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      Transtracheal single-point stent fixation in posttracheotomy tracheomalacia under cone-beam computer tomography guidance by transmural suturing with the Berci needle – a perspective on a new tool to avoid stent migration of Dumon stents

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          Abstract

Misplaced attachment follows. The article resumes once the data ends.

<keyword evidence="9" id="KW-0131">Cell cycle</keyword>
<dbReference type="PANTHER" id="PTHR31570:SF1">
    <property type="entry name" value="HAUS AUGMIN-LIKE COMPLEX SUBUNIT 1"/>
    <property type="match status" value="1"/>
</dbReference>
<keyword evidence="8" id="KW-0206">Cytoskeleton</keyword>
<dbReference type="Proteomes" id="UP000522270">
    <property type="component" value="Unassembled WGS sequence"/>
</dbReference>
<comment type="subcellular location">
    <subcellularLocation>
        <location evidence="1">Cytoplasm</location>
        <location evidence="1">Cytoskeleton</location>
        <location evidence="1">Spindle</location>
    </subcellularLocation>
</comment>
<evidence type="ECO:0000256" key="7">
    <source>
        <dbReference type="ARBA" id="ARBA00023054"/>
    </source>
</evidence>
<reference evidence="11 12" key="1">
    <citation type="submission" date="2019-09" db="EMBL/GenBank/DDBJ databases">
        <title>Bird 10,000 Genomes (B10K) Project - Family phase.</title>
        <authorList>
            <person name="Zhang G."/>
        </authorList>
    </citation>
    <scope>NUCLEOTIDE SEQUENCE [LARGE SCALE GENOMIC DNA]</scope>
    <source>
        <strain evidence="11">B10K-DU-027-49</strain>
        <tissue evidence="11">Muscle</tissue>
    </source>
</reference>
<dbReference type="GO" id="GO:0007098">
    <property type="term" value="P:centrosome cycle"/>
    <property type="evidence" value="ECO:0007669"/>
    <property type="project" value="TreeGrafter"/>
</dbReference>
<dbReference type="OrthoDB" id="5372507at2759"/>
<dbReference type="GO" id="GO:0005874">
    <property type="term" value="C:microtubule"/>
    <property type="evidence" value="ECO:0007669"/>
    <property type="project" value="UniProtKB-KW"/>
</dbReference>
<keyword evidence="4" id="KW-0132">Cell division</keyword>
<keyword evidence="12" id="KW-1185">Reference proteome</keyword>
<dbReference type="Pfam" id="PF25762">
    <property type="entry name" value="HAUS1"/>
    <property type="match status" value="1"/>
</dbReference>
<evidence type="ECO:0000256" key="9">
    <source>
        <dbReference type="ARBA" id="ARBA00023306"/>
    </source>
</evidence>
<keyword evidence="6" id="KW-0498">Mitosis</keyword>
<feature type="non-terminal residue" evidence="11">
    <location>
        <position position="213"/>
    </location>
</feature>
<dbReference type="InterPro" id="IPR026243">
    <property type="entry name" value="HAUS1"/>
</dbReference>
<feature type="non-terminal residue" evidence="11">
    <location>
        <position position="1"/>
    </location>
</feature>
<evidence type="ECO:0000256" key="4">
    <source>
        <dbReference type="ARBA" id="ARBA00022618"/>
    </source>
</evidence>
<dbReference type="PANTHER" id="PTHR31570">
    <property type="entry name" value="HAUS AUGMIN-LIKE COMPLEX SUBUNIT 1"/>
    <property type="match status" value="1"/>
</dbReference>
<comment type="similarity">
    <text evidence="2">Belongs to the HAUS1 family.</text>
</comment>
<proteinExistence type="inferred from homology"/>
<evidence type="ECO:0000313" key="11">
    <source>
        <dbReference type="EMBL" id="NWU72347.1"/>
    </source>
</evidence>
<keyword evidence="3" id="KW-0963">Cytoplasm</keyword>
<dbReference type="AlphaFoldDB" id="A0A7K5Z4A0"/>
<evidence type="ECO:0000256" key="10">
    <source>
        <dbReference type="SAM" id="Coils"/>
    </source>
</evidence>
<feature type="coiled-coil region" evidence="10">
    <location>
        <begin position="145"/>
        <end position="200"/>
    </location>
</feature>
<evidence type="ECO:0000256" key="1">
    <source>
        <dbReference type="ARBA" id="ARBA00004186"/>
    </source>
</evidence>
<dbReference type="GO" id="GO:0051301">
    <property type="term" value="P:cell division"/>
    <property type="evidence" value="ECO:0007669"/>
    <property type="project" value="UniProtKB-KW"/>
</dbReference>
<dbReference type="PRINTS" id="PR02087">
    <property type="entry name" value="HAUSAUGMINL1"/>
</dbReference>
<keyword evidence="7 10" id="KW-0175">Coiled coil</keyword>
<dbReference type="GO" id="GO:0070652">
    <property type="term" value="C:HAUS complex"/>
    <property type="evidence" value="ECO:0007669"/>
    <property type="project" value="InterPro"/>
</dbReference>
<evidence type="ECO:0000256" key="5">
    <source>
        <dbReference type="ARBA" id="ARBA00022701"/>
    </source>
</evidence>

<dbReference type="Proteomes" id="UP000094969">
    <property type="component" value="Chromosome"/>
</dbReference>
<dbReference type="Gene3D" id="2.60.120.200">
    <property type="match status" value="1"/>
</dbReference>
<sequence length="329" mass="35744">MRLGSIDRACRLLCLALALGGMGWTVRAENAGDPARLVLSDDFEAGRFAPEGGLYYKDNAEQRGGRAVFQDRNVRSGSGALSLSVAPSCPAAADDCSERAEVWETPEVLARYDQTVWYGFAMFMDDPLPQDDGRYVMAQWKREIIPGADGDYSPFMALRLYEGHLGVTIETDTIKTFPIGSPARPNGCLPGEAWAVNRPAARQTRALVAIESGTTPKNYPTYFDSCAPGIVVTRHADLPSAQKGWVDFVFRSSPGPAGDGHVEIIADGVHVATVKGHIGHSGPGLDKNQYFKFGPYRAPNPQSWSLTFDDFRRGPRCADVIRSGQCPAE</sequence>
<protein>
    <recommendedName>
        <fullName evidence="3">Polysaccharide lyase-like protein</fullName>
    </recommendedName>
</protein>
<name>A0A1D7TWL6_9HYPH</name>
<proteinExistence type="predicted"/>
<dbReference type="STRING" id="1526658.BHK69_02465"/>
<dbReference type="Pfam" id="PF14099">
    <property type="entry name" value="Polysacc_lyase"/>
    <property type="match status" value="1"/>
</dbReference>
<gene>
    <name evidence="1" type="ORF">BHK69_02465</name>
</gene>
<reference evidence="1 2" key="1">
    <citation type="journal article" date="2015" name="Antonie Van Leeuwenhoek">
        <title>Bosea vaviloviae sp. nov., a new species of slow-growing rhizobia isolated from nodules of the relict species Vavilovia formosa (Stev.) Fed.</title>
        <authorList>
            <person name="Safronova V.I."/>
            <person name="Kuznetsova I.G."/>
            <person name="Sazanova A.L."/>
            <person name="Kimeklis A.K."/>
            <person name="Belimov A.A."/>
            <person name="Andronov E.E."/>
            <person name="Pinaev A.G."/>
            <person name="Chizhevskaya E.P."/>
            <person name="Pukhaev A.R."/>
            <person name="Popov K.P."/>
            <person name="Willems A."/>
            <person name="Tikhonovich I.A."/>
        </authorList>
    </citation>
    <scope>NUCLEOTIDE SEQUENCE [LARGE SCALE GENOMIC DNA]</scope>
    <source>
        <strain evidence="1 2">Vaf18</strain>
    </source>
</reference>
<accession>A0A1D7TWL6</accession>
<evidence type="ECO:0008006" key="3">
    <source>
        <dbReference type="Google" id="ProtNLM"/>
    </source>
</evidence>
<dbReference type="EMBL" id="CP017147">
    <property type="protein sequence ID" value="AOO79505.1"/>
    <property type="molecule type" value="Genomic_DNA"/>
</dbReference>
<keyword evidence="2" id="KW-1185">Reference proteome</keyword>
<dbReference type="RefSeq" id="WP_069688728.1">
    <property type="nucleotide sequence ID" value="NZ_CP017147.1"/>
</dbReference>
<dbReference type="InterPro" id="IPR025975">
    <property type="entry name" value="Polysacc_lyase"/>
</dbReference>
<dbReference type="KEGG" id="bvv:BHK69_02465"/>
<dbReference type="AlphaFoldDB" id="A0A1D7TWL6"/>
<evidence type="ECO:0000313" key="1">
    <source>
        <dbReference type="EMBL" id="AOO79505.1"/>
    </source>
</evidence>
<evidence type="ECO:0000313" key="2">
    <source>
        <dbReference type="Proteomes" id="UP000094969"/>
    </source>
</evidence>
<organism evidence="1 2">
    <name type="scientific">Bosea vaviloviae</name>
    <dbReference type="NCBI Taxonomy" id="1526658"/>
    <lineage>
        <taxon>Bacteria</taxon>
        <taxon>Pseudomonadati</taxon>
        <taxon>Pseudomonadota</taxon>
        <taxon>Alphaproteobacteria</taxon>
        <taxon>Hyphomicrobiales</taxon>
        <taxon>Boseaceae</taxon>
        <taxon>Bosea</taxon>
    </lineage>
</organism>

Tracheomalacia or tracheobronchomalacia (TM or TBM) is a common problem especially for elderly patients often unfit for surgical techniques. Several surgical or minimally invasive techniques have already been described. Stenting is one option but in general long-time stenting is accompanied by a high complication rate. Stent removal is more difficult in case of self-expandable nitinol stents or metallic stents in general in comparison to silicone stents. The main disadvantage of silicone stents in comparison to uncovered metallic stents is migration and plugging. We compared the operation time and in particular the duration of a sufficient Dumon stent fixation with different techniques in a patient with severe posttracheotomy TM and strongly reduced mobility of the vocal cords due to Parkinson’s disease. The combined approach with simultaneous Dumon stenting and endoluminal transtracheal externalized suture under cone-beam computer tomography guidance with the Berci needle was by far the fastest approach compared to a (not performed) surgical intervention, or even purely endoluminal suturing through the rigid bronchoscope. The duration of the endoluminal transtracheal externalized suture was between 5 minutes and 9 minutes with the Berci needle; the pure endoluminal approach needed 51 minutes. The alternative of tracheobronchoplasty was refused by the patient. In general, 180 minutes for this surgical approach is calculated. The costs of the different approaches are supposed to vary widely due to the fact that in Germany 1 minute in an operation room costs on average approximately 50–60€ inclusive of taxes. In our own hospital (tertiary level), it is nearly 30€ per minute in an operation room for a surgical approach. Calculating an additional 15 minutes for patient preparation and transfer to wake-up room, therefore a total duration inside the investigation room of 30 minutes, the cost per flexible bronchoscopy is per minute on average less than 6€. Although the Dumon stenting requires a set-up with more expensive anesthesiology accompaniment, which takes longer than a flexible investigation estimated at 1 hour in an operation room, still without calculation of the costs of the materials and specialized staff that the surgical approach would consume at least 3,000€ more than a minimally invasive approach performed with the Berci needle. This difference is due to the longer time of the surgical intervention which is calculated at approximately 180 minutes in comparison to the achieved non-surgical approach of 60 minutes in the operation suite.